Love etc.

Writers - Tennant/Lowe/Higgins/Cooper/Powell/Parker
First released - 2009
Original album - Yes
Producer - Brian Higgins, Xenomania
Subsequent albums - Pandemonium, Ultimate
Other releases - single (UK #14; US Dance #1)

The first single, co-written with Xenomania (specifically Brian Higgins, Miranda Cooper, Tim Powell, and Owen Parker), was released a week ahead of the album, although promo copies went out to radio and reviewers more than a month beforehand. The Popjustice website had a "sneak peak" even earlier than that and proclaimed it "brilliant," adding that "It doesn't sound like anything Pet Shop Boys have done before." That almost certainly stems from the fact that the opening melody and much of the backing track were written by Brian Higgins and Miranda Cooper even before Chris and Neil got involved. The Boys took what the Xenomania folks had written and worked with them to develop it.

What most stands out in my mind is its bouncy but highly syncopated rhythm, halfway between a backbeat and a march. Interestingly, Neil's vocal and the background instrumentation place the emphasis on contrasting beats. The song's chanting call-and-response chorus further distinguishes it among PSB tracks.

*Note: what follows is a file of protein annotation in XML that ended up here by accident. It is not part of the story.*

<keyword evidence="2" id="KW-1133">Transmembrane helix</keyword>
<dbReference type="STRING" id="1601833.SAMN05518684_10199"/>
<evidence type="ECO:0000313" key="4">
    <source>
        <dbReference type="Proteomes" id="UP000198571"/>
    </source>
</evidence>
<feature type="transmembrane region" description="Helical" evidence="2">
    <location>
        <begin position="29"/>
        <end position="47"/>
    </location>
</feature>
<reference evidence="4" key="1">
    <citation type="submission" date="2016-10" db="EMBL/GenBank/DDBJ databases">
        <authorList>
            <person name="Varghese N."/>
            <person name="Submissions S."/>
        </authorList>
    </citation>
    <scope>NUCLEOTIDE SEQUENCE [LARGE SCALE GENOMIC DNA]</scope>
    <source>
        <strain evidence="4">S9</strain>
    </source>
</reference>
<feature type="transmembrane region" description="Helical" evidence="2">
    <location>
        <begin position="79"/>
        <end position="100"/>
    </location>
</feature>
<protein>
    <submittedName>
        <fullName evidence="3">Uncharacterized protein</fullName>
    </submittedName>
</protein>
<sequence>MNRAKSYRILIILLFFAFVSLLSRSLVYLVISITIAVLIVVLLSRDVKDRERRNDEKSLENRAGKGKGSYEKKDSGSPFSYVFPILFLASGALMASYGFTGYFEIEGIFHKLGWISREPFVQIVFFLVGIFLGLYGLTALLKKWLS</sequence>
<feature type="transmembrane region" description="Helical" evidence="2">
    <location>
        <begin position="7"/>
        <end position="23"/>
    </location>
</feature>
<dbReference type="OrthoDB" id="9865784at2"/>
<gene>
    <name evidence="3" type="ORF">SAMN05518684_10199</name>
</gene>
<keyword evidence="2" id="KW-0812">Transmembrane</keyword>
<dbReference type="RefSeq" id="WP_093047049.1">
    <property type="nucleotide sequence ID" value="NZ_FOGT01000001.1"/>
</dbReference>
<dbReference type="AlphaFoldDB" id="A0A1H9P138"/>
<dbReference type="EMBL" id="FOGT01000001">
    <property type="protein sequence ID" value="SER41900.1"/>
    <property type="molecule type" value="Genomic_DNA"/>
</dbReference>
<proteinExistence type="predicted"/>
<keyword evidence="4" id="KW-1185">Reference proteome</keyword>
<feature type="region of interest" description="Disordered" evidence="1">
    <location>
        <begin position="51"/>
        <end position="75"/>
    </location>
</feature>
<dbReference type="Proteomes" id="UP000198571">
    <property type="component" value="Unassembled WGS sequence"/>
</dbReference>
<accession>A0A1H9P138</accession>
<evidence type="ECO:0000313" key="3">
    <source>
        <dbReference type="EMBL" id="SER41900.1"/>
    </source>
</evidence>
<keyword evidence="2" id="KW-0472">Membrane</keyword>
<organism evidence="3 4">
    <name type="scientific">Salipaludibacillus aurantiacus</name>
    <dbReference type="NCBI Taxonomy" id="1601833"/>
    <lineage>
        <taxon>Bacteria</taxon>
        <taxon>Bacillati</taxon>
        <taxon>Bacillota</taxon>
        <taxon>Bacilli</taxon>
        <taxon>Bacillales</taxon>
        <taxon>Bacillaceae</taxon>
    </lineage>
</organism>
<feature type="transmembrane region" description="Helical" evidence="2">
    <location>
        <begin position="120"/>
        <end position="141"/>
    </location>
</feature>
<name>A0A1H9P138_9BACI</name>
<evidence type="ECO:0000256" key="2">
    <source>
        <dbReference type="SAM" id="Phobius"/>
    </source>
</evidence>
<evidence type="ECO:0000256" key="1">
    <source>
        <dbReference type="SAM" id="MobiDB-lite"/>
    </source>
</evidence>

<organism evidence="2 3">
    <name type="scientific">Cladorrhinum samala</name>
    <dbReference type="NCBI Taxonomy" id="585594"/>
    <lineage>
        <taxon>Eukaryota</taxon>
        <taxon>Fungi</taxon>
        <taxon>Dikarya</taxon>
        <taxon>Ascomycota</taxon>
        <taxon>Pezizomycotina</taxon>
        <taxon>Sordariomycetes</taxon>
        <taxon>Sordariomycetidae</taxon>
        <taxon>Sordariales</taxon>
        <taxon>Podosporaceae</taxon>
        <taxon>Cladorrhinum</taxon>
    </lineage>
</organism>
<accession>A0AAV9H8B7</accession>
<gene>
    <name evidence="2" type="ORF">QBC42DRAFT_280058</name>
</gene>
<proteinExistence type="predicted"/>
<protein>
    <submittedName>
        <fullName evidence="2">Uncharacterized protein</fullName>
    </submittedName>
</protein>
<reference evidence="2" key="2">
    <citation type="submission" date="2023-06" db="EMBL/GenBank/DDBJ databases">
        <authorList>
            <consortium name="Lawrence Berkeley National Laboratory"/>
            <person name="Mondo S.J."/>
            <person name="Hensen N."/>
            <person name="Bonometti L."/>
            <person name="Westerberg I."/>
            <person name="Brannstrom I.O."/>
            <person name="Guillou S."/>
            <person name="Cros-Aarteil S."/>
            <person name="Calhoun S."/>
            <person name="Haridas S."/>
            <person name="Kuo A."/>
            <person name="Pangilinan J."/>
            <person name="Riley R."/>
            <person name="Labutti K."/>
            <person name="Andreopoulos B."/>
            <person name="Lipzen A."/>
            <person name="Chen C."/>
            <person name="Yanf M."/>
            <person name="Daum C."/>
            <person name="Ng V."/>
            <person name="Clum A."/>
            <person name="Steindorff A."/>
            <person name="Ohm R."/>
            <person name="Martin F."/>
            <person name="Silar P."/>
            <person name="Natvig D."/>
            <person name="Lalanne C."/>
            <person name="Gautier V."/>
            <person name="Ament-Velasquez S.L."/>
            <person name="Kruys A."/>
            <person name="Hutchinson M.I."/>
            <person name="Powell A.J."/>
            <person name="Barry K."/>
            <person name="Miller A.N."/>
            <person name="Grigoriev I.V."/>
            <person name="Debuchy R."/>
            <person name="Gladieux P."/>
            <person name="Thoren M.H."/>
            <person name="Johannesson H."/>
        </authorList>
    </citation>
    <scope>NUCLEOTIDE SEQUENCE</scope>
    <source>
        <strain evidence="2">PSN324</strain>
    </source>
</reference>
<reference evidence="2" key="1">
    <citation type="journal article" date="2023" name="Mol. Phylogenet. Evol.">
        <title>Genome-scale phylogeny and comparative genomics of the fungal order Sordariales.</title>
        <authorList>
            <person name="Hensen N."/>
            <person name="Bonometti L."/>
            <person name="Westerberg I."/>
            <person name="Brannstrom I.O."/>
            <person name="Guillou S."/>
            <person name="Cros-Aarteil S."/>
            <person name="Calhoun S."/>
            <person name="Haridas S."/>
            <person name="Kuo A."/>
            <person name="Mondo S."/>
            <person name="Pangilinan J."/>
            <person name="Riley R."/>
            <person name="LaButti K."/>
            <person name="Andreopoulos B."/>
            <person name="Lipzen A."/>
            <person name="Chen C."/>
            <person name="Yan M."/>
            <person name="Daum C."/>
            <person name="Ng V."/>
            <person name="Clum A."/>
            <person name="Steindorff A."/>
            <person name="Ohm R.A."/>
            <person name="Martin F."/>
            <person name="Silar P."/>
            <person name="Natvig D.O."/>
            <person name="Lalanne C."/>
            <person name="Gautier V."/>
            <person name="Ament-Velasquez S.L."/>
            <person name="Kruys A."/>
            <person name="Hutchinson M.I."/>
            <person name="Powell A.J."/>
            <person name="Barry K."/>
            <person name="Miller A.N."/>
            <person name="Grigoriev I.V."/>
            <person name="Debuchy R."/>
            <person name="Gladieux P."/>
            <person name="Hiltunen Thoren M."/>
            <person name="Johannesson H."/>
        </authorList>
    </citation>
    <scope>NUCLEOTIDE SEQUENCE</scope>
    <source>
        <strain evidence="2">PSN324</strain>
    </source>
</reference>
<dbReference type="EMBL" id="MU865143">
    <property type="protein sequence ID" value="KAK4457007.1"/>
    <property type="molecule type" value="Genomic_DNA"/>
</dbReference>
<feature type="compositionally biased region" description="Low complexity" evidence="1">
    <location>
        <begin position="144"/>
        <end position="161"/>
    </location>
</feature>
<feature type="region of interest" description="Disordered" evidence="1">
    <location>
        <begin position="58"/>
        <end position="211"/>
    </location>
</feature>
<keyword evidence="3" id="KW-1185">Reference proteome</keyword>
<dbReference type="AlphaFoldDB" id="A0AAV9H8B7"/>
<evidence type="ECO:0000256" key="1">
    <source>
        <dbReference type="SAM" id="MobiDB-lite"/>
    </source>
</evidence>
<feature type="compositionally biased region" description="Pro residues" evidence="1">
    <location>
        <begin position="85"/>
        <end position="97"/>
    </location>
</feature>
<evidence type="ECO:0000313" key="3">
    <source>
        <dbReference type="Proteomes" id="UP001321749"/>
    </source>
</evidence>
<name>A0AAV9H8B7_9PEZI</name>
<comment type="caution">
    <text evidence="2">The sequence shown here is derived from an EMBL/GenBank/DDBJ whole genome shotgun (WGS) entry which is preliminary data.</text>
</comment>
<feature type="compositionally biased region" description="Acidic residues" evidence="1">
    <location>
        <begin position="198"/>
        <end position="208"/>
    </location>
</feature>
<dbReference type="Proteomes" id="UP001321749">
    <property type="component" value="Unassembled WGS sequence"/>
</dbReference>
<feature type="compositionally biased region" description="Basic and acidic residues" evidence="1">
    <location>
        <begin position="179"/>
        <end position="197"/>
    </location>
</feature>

Neil got the idea for the title from an email he received from a friend, who closed his message "Love, etc." Though he found it a curious way to close an email, Neil later realized that it made for a great song title and lyrical inspiration.

The Boys themselves have referred to it as "a post-lifestyle anthem"—or, as Neil put it in an interview with the German magazine Spex, "post-materialistic." Chris chimed in during that same interview, stating that the song takes a stand against the conspicuous consumption displayed in TV shows like MTV Cribs, in which actors and sports figures vulgarly revel in their houses, cars, and other accoutrements of their wealth. This critique is most clearly evinced in the bridge, which plays with the old "Too much of a good thing" trope:

Too much of anything is never enough
Too much of everything is never enough

In other words, some people just want more and more things in their lives and can never be satisfied. It's precisely at those people that "Love etc." takes its most direct aim.

The primary lyrical conceit of the song is an enumeration of all the things you don't have to be or to have in order to "get on in the world." You don't have to be rich, you don't have to be powerful, and you don't have to be beautiful—though Neil concedes "but it helps" on that last point. Nevertheless he sings, "You need more." And just what do you need? Well, for one thing, "You need luck." But also, far more importantly, "You need love."

Now, if this sounds terribly clichéd and obvious, just think about it for a moment. It does seem that all too often people relegate love itself to less than crucial status. They place undue emphasis on their own (and/or their partner's) wealth, power, beauty, and material goods, ultimately to the detriment of the love that they need for enduring happiness. And since people do tend to forget that terribly clichéd, obvious fact, it doesn't hurt to remind them of it every now and then.

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